Circles of Confusion

One of the things in an image that a circle of confusion (CoC) is responsible for is bokeh. CoC are a bunch of circles that overlap each other and cover the whole frame, or sensor, and as the aperture closes, the smaller each circle becomes and the more out-of-focus areas appear to be in-focus. In fact, there really is no area that is "in-focus" as lenses do not perfectly focus all rays of light. It's just the areas where the circles of confusion are the smallest making the image sharp. The smallest circle that a lens can produce is called the circle of least confusion.

Because the circles are unlimited and overlap each other thereby forming the image, there is no way to take a photograph and show an example of a circle of confusion. A diagram is required.

the red line is the point of focus; the top and bottom diagrams show a lens producing a large circle of confusion on the sensor while the middle one shows a circle of least confusion because this distance is where the lens is focused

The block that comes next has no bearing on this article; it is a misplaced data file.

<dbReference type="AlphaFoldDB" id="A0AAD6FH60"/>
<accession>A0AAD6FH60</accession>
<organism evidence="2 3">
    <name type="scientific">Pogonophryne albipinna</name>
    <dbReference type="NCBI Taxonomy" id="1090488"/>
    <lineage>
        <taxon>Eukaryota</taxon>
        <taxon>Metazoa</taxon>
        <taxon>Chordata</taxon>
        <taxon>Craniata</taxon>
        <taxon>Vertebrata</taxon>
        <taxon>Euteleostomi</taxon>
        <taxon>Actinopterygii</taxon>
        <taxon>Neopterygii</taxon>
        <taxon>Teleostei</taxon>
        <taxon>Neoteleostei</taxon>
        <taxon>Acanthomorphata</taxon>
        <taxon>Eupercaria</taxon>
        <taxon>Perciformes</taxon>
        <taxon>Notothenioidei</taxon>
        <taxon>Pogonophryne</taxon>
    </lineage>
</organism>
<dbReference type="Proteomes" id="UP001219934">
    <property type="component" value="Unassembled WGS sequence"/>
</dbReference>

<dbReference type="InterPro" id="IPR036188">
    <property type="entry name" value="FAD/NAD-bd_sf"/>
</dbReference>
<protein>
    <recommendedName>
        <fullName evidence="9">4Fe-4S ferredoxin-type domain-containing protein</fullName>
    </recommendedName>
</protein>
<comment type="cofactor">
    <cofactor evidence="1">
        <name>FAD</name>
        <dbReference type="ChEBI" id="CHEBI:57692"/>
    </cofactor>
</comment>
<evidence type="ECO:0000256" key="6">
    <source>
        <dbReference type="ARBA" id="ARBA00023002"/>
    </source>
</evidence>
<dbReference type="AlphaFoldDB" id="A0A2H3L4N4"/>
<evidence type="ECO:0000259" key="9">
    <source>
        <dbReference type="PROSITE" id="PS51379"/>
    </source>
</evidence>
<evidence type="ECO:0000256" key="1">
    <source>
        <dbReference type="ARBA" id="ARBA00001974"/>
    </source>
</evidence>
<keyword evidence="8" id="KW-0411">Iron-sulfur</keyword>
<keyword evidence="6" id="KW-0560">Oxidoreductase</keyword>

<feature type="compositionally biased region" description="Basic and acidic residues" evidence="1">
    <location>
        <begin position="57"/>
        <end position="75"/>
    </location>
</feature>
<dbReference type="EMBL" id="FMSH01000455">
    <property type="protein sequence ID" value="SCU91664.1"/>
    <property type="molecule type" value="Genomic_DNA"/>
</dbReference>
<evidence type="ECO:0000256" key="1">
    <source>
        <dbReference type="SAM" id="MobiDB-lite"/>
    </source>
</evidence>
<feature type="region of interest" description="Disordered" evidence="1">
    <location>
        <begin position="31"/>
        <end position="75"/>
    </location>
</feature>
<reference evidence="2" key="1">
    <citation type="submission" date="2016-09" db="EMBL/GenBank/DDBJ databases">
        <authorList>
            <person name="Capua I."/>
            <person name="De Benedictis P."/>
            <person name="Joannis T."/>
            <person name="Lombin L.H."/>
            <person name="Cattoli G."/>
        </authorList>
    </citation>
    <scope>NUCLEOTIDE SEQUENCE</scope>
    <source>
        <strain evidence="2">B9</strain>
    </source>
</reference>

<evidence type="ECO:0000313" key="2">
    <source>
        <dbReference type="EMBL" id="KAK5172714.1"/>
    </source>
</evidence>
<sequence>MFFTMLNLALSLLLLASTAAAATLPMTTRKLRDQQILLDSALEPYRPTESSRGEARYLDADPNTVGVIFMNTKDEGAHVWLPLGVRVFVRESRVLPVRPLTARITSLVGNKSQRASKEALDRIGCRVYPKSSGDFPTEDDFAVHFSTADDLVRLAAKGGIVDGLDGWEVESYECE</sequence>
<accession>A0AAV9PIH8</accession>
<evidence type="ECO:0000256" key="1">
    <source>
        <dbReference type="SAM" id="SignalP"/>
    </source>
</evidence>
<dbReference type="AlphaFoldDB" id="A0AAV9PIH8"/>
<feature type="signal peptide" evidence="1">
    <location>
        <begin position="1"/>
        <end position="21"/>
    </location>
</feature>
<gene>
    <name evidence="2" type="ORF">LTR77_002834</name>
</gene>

Depth of Field "in Depth"

When the circle of confusion is small enough, it is considered to be part of the depth of field (DOF). The Photography 101 article details DOF. See DOF Calculator.

As objects converge on the point of focus, their circle of confusion projected becomes smaller and smaller. What is acceptably sharp is subjective particularly as pixel counts become greater and greater in digital cameras.

"acceptable" depth of field is when the circles of confusion are small enough to be considered in focus

As the aperture closes, the angle of the light narrows and the circles of confusion become smaller thereby increasing the depth of field.

the narrower angle that the light is hitting the sensor makes for greater depth of field

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